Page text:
The **Fowlkes-Mallows Score** is an evaluation metric to evaluate the similarity among clusterings obtained after applying different clustering algorithms. Although technically it is used to quantify the similarity between two clusterings, it is typically used to evaluate the clustering performance of a clustering algorithm by assuming the second clustering to be the ground-truth ie the observed data and assuming it to be the perfect clustering.

Let there be N number of data points in the data and k number of clusters in clusterings A1 and A2. Then the matrix M is built such that

where determines the number of data points that lie in the ith cluster in clustering A1 and the jth cluster in clustering A2.

The Fowlkes-Mallows index for the parameter k is given by

where

The following terms are defined in the context of the above-defined symbolic conventions:-

**True Positive(TP):**The number of pair of data points which are in the same cluster in A1 and in A2.**False Positive(FP):**The number of pair of data points which are in the same cluster in A1 but not in A2.**False Negative(FN):**The number of pair of data points which are not in the same cluster in A1 but are in the same cluster in A2.**True Negative(TN):**The number of pair of data points which are not in the same cluster in neither A1 nor A2.

Obviously

Thus the Fowlkes-Mallows Index can also be expressed as:-

Rewritting the above expression

Thus the Fowlkes-Mallows Index is the geometric mean of the precision and the recall.

**Properties:**

**Assumption-Less:**This evaluation metric does not assume any property about the cluster structure thus proving to be significantly advantageous than traditional evaluation methods.**Ground-Truth Rules:**One disadvantage to this evaluation metric is that it requires the knowledge of the ground-truth rules(Class Labels) to evaluate a clustering algorithm.

The below steps will demonstrate how to evaluate the Fowlkes-Mallows Index for a clustering algorithm by using Sklearn. The dataset for the below steps is the **Credit Card Fraud Detection dataset** which can be downloaded from Kaggle.

**Step 1: Importing the required libraries**

`import` `pandas as pd` `import` `matplotlib.pyplot as plt` `from` `sklearn.cluster ` `import` `KMeans` `from` `sklearn.metrics ` `import` `fowlkes_mallows` |

**Step 2: Loading and Cleaning the data**

`#Changing the working location to the location of the file` `cd C:\Users\Dev\Desktop\Kaggle\Credit Card Fraud` ` ` `#Loading the data` `df ` `=` `pd.read_csv(` `'creditcard.csv'` `)` ` ` `#Separating the dependent and independent variables` `y ` `=` `df[` `'Class'` `]` `X ` `=` `df.drop(` `'Class'` `,axis` `=` `1` `)` ` ` `X.head()` |

**Step 3: Building different Clustering and evaluating individual performances**

The following step lines of code involve Building different K-Means Clustering models each having different values for the parameter n_clusters and then evaluating each individual performance using the Fowlkes-Mallows Score.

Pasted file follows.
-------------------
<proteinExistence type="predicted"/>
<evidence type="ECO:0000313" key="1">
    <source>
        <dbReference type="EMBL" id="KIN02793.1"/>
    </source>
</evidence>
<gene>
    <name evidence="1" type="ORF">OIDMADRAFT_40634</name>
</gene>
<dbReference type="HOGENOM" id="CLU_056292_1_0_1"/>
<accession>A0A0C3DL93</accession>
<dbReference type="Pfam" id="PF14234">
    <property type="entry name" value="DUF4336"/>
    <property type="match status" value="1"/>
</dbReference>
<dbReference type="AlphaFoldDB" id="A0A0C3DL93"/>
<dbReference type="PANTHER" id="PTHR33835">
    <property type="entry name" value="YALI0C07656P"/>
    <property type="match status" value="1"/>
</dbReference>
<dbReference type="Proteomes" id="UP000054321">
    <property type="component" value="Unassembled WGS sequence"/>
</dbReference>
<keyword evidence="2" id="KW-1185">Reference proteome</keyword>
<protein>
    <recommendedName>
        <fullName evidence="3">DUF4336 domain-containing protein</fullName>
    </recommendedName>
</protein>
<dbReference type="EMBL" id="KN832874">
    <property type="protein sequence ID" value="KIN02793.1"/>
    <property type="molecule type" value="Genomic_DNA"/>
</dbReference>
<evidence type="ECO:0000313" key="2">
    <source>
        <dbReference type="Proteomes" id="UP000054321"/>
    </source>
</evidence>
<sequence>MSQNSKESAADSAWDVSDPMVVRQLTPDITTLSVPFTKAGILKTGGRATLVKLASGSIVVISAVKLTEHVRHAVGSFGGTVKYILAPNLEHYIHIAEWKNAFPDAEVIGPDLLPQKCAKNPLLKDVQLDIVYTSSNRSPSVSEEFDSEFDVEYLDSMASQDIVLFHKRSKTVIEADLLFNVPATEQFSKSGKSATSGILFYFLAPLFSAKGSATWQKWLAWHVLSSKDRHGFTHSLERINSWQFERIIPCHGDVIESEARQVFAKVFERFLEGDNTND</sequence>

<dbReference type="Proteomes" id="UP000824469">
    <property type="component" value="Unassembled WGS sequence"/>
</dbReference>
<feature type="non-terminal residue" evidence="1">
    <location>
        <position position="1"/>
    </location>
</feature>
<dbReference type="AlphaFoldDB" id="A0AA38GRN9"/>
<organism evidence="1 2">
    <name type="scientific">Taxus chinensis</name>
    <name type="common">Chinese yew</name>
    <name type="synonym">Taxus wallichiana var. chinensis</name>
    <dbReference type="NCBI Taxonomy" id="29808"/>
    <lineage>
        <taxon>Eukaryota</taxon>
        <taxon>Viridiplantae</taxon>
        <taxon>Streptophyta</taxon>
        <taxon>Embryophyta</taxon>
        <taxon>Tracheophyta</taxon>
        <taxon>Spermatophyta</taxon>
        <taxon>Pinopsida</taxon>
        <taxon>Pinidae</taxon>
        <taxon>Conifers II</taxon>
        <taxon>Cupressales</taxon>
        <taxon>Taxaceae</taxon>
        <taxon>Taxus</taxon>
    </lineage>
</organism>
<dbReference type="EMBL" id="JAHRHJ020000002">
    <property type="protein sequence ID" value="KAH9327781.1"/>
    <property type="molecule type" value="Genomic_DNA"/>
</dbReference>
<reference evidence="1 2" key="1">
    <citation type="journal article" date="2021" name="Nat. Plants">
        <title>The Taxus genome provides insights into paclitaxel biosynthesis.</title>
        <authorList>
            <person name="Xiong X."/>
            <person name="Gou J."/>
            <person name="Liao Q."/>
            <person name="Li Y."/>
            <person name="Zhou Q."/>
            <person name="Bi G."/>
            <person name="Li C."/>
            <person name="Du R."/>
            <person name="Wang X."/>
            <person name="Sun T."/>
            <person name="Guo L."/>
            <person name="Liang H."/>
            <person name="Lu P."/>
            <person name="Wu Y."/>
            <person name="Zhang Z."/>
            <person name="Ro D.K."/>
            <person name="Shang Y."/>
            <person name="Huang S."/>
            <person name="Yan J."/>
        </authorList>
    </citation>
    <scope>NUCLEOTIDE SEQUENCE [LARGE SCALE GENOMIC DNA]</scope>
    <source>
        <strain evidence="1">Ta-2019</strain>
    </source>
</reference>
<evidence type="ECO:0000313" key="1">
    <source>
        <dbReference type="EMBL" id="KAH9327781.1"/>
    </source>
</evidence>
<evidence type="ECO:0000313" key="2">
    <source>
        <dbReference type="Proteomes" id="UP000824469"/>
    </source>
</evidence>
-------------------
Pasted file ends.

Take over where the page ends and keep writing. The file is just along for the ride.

`#List of Fowlkes-Mallows Scores for different models` `fms_scores ` `=` `[]` ` ` `#List of different number of clusters` `N_Clusters ` `=` `[` `2` `,` `3` `,` `4` `,` `5` `,` `6` `]` |

a) **n_clusters = 2**

`#Building the clustering model` `kmeans2 ` `=` `KMeans(n_clusters` `=` `2` `)` ` ` `#Training the clustering model` `kmeans2.fit(X)` ` ` `#Storing the predicted Clustering labels` `labels2 ` `=` `kmeans2.predict(X)` ` ` `#Evaluating the performance` `fms_scores.append(fms(y,labels2))` |

b) **n_clusters = 3**

`#Building the clustering model` `kmeans3 ` `=` `KMeans(n_clusters` `=` `3` `)` ` ` `#Training the clustering model` `kmeans3.fit(X)` ` ` `#Storing the predicted Clustering labels` `labels3 ` `=` `kmeans3.predict(X)` ` ` `#Evaluating the performance` `fms_scores.append(fms(y,labels3))` |

c) **n_clusters = 4**

`#Building the clustering model` `kmeans4 ` `=` `KMeans(n_clusters` `=` `4` `)` ` ` `#Training the clustering model` `kmeans4.fit(X)` ` ` `#Storing the predicted Clustering labels` `labels4 ` `=` `kmeans4.predict(X)` ` ` `#Evaluating the performance` `fms_scores.append(fms(y,labels4))` |

d) **n_clusters = 5**

`#Building the clustering model` `kmeans5 ` `=` `KMeans(n_clusters` `=` `5` `)` ` ` `#Training the clustering model` `kmeans5.fit(X)` ` ` `#Storing the predicted Clustering labels` `labels5 ` `=` `kmeans5.predict(X)` ` ` `#Evaluating the performance` `fms_scores.append(fms(y,labels5))` |

e) **n_clusters = 6**

`#Building the clustering model` `kmeans6 ` `=` `KMeans(n_clusters` `=` `6` `)` ` ` `#Training the clustering model` `kmeans6.fit(X)` ` ` `#Storing the predicted Clustering labels` `labels6 ` `=` `kmeans6.predict(X)` ` ` `#Evaluating the performance` `fms_scores.append(fms(y,labels6))` |

`print` `(fms_scores)` |

**Step 4: Visualizing and Comparing the results**

`#Plotting a Bar Graph to compare the models` `plt.bar(N_Clusters,fms_scores)` `plt.xlabel(` `'Number of Clusters'` `)` `plt.ylabel(` `'Fowlkes Mallows Score'` `)` `plt.title(` `'Comparison of different Clustering Models'` `)` `plt.show()` |

Thus, quite obviously, the clustering with the number of clusters = 2 is the most similar to the observed data because the data has only two class labels.

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